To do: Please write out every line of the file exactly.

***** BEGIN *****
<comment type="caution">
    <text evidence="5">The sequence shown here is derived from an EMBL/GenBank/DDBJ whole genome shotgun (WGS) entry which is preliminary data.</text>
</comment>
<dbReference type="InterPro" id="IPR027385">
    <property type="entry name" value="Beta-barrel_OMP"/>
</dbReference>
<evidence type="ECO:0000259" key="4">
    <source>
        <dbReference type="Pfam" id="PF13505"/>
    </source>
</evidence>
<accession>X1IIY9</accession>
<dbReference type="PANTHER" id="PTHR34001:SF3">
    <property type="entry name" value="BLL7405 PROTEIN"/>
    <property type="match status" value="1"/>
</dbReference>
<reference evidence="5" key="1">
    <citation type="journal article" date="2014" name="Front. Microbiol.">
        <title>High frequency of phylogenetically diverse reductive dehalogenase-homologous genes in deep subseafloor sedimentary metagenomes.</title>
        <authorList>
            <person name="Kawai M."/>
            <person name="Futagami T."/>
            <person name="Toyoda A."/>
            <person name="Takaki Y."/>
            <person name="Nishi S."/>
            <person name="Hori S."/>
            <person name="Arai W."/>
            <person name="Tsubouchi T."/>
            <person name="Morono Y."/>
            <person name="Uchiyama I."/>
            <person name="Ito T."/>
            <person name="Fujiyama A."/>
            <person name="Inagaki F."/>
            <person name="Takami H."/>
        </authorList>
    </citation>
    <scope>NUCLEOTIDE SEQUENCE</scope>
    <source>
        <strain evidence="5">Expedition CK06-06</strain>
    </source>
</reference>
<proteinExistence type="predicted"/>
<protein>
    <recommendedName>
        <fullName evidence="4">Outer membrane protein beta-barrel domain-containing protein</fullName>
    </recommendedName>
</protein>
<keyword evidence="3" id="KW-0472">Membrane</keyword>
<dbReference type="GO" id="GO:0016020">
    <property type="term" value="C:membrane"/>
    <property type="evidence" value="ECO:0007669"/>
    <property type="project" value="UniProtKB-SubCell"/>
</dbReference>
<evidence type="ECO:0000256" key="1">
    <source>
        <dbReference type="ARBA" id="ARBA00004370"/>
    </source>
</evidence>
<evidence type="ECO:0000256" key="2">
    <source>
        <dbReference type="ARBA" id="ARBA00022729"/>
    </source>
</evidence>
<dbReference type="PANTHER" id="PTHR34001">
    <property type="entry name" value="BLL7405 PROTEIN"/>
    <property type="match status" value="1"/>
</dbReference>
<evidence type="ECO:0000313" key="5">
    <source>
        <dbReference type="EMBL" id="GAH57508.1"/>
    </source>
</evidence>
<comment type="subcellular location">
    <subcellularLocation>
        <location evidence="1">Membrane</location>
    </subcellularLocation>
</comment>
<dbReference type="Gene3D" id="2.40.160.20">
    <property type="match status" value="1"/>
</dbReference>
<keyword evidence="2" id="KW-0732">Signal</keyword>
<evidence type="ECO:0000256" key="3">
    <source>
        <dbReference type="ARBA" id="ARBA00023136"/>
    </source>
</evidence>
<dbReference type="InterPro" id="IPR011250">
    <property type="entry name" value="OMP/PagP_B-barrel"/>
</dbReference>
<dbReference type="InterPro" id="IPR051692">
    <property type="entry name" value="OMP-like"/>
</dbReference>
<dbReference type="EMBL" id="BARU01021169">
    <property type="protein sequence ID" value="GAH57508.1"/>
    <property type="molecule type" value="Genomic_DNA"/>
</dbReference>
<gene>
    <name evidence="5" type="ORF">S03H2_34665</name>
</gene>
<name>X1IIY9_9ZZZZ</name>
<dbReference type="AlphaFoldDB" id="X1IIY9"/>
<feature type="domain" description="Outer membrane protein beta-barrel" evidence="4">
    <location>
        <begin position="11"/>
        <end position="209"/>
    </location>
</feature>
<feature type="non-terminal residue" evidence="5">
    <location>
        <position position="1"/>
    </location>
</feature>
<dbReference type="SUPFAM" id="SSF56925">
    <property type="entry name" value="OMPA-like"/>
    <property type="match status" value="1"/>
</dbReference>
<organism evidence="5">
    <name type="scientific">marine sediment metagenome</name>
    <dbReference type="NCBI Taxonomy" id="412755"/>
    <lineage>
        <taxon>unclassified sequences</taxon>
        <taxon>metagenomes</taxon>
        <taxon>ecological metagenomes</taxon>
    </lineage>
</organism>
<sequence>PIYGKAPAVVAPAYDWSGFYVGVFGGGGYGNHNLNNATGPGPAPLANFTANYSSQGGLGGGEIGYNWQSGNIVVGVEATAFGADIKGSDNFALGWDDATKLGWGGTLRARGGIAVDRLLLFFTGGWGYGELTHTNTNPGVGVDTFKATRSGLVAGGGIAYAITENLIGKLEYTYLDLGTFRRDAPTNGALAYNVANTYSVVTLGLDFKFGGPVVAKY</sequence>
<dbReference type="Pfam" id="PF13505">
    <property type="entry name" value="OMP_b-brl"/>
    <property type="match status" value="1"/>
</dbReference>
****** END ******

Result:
<comment type="caution">
    <text evidence="5">The sequence shown here is derived from an EMBL/GenBank/DDBJ whole genome shotgun (WGS) entry which is preliminary data.</text>
</comment>
<dbReference type="InterPro" id="IPR027385">
    <property type="entry name" value="Beta-barrel_OMP"/>
</dbReference>
<evidence type="ECO:0000259" key="4">
    <source>
        <dbReference type="Pfam" id="PF13505"/>
    </source>
</evidence>
<accession>X1IIY9</accession>
<dbReference type="PANTHER" id="PTHR34001:SF3">
    <property type="entry name" value="BLL7405 PROTEIN"/>
    <property type="match status" value="1"/>
</dbReference>
<reference evidence="5" key="1">
    <citation type="journal article" date="2014" name="Front. Microbiol.">
        <title>High frequency of phylogenetically diverse reductive dehalogenase-homologous genes in deep subseafloor sedimentary metagenomes.</title>
        <authorList>
            <person name="Kawai M."/>
            <person name="Futagami T."/>
            <person name="Toyoda A."/>
            <person name="Takaki Y."/>
            <person name="Nishi S."/>
            <person name="Hori S."/>
            <person name="Arai W."/>
            <person name="Tsubouchi T."/>
            <person name="Morono Y."/>
            <person name="Uchiyama I."/>
            <person name="Ito T."/>
            <person name="Fujiyama A."/>
            <person name="Inagaki F."/>
            <person name="Takami H."/>
        </authorList>
    </citation>
    <scope>NUCLEOTIDE SEQUENCE</scope>
    <source>
        <strain evidence="5">Expedition CK06-06</strain>
    </source>
</reference>
<proteinExistence type="predicted"/>
<protein>
    <recommendedName>
        <fullName evidence="4">Outer membrane protein beta-barrel domain-containing protein</fullName>
    </recommendedName>
</protein>
<keyword evidence="3" id="KW-0472">Membrane</keyword>
<dbReference type="GO" id="GO:0016020">
    <property type="term" value="C:membrane"/>
    <property type="evidence" value="ECO:0007669"/>
    <property type="project" value="UniProtKB-SubCell"/>
</dbReference>
<evidence type="ECO:0000256" key="1">
    <source>
        <dbReference type="ARBA" id="ARBA00004370"/>
    </source>
</evidence>
<evidence type="ECO:0000256" key="2">
    <source>
        <dbReference type="ARBA" id="ARBA00022729"/>
    </source>
</evidence>
<dbReference type="PANTHER" id="PTHR34001">
    <property type="entry name" value="BLL7405 PROTEIN"/>
    <property type="match status" value="1"/>
</dbReference>
<evidence type="ECO:0000313" key="5">
    <source>
        <dbReference type="EMBL" id="GAH57508.1"/>
    </source>
</evidence>
<comment type="subcellular location">
    <subcellularLocation>
        <location evidence="1">Membrane</location>
    </subcellularLocation>
</comment>
<dbReference type="Gene3D" id="2.40.160.20">
    <property type="match status" value="1"/>
</dbReference>
<keyword evidence="2" id="KW-0732">Signal</keyword>
<evidence type="ECO:0000256" key="3">
    <source>
        <dbReference type="ARBA" id="ARBA00023136"/>
    </source>
</evidence>
<dbReference type="InterPro" id="IPR011250">
    <property type="entry name" value="OMP/PagP_B-barrel"/>
</dbReference>
<dbReference type="InterPro" id="IPR051692">
    <property type="entry name" value="OMP-like"/>
</dbReference>
<dbReference type="EMBL" id="BARU01021169">
    <property type="protein sequence ID" value="GAH57508.1"/>
    <property type="molecule type" value="Genomic_DNA"/>
</dbReference>
<gene>
    <name evidence="5" type="ORF">S03H2_34665</name>
</gene>
<name>X1IIY9_9ZZZZ</name>
<dbReference type="AlphaFoldDB" id="X1IIY9"/>
<feature type="domain" description="Outer membrane protein beta-barrel" evidence="4">
    <location>
        <begin position="11"/>
        <end position="209"/>
    </location>
</feature>
<feature type="non-terminal residue" evidence="5">
    <location>
        <position position="1"/>
    </location>
</feature>
<dbReference type="SUPFAM" id="SSF56925">
    <property type="entry name" value="OMPA-like"/>
    <property type="match status" value="1"/>
</dbReference>
<organism evidence="5">
    <name type="scientific">marine sediment metagenome</name>
    <dbReference type="NCBI Taxonomy" id="412755"/>
    <lineage>
        <taxon>unclassified sequences</taxon>
        <taxon>metagenomes</taxon>
        <taxon>ecological metagenomes</taxon>
    </lineage>
</organism>
<sequence>PIYGKAPAVVAPAYDWSGFYVGVFGGGGYGNHNLNNATGPGPAPLANFTANYSSQGGLGGGEIGYNWQSGNIVVGVEATAFGADIKGSDNFALGWDDATKLGWGGTLRARGGIAVDRLLLFFTGGWGYGELTHTNTNPGVGVDTFKATRSGLVAGGGIAYAITENLIGKLEYTYLDLGTFRRDAPTNGALAYNVANTYSVVTLGLDFKFGGPVVAKY</sequence>
<dbReference type="Pfam" id="PF13505">
    <property type="entry name" value="OMP_b-brl"/>
    <property type="match status" value="1"/>
</dbReference>